Sentiment Analysis of Equity Analyst Research Reports using Convolutional Neural Networks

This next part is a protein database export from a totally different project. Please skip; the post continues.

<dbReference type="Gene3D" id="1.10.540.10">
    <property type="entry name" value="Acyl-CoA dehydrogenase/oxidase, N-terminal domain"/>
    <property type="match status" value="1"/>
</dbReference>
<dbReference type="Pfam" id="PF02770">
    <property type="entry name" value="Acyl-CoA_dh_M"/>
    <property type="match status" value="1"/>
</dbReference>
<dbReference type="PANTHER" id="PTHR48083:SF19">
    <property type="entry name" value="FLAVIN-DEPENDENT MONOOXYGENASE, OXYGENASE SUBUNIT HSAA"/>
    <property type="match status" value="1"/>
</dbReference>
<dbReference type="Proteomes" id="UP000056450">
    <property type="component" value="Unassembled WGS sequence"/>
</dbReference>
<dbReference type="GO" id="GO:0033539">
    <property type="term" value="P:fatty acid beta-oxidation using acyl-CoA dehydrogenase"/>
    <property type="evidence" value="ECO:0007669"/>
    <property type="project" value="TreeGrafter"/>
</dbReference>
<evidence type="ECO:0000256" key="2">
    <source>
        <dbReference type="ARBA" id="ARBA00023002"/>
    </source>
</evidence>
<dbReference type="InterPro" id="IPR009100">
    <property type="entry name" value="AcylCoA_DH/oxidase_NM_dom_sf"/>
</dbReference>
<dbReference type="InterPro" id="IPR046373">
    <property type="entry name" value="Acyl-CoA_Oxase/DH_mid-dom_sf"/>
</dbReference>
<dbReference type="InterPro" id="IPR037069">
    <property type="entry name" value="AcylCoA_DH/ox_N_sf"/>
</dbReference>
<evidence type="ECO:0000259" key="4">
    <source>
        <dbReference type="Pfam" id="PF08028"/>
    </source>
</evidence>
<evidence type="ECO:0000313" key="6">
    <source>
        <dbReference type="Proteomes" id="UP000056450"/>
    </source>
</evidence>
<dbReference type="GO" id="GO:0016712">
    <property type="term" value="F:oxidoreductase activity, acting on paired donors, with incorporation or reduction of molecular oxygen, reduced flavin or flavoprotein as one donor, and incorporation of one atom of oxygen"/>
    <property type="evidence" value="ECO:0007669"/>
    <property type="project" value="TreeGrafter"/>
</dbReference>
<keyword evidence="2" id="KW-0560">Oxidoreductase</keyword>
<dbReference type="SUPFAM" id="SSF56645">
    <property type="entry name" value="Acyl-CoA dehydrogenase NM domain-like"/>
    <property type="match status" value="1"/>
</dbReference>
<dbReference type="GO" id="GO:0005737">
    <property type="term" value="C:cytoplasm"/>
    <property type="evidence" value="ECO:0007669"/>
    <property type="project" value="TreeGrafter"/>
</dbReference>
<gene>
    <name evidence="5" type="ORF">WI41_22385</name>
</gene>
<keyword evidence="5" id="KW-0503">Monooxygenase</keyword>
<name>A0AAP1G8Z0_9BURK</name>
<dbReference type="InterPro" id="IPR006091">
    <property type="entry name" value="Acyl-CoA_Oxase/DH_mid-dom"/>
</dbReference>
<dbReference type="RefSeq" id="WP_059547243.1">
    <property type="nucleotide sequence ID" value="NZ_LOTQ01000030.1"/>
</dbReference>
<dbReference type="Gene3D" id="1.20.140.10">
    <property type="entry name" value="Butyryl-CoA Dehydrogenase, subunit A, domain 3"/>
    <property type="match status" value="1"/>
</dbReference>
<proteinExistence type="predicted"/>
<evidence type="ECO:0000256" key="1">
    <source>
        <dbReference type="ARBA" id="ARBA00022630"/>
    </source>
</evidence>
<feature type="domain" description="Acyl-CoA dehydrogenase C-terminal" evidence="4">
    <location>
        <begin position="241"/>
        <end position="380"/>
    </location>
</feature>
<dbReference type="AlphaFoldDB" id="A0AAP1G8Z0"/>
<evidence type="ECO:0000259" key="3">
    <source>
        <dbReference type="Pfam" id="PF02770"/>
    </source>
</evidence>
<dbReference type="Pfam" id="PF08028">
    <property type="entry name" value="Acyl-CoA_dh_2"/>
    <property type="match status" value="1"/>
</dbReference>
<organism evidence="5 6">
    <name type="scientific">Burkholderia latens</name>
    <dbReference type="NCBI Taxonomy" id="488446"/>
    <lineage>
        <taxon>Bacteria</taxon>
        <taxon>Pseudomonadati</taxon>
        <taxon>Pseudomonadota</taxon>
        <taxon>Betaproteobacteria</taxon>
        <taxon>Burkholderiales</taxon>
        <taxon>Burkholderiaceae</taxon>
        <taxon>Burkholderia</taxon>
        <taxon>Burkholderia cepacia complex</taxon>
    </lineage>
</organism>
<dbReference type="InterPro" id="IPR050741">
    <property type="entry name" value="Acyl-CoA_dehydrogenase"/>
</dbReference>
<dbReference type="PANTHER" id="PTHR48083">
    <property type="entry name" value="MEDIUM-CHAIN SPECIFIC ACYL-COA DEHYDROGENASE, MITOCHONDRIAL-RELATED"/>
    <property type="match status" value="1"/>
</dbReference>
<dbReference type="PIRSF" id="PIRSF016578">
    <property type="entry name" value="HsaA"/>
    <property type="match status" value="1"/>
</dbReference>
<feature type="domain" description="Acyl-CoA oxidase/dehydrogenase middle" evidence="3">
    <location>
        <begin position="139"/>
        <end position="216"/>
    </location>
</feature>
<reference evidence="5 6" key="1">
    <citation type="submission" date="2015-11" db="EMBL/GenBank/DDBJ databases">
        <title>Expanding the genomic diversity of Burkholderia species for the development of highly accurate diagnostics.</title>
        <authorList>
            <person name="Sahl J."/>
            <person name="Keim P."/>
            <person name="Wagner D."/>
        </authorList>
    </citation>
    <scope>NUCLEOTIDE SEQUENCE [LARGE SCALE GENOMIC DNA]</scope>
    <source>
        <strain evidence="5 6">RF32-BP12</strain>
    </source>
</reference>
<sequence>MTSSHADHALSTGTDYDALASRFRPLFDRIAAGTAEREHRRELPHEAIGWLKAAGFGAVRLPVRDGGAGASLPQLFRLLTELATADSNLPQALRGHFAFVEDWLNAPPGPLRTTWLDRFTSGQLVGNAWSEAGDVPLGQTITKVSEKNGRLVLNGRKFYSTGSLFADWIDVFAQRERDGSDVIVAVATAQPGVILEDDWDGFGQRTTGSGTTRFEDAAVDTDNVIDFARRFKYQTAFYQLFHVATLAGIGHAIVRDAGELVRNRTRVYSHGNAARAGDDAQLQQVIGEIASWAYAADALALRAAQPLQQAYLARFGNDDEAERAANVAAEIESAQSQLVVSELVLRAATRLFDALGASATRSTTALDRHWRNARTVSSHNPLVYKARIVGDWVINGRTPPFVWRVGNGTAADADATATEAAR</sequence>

Abstract: Natural language processing, a subfield of artificial intelligence and computer science, has recently been of great research interest due to the vast amount of information created on the internet in the modern era. One of the main natural language processing areas concerns sentiment analysis. This is a field that studies the polarity of human natural language and generally tries to categorize it as either positive, negative or neutral. In this thesis, sentiment analysis has been applied to research reports written by equity analysts. The objective has been to investigate if there exist a distinct distribution of the reports and if one is able to classify sentiment in these reports. The thesis consist of two parts; firstly investigating possibilities on how to divide the reports into different sentiment labelling regimes and secondly categorizing the sentiment using machine learning techniques. Logistic regression as well as several convolutional neural network structures has been used to classify the sentiment. Working with textual data requires the mapping of text to real valued values called features. Several feature extraction methods has been investigated including Bag of Words, term frequency-inverse document frequency and Word2vec. Out of the tested labelling regimes, classifying the documents using upgrades and downgrades of report recommendation shows the most promising potential. For this regime, the convolutional neural network architectures outperform logistic regression by a significant margin. Out of the networks tested, a double input channel utilizing two different Word2vec representations performs the best. The two different representations originate from different sources; one from the set of equity research reports and the other trained by the Google Brain team on an extensive Google news data set. This suggests that using one representation that represent topic specific words and one that is better at representing more common words enhances classification performance.
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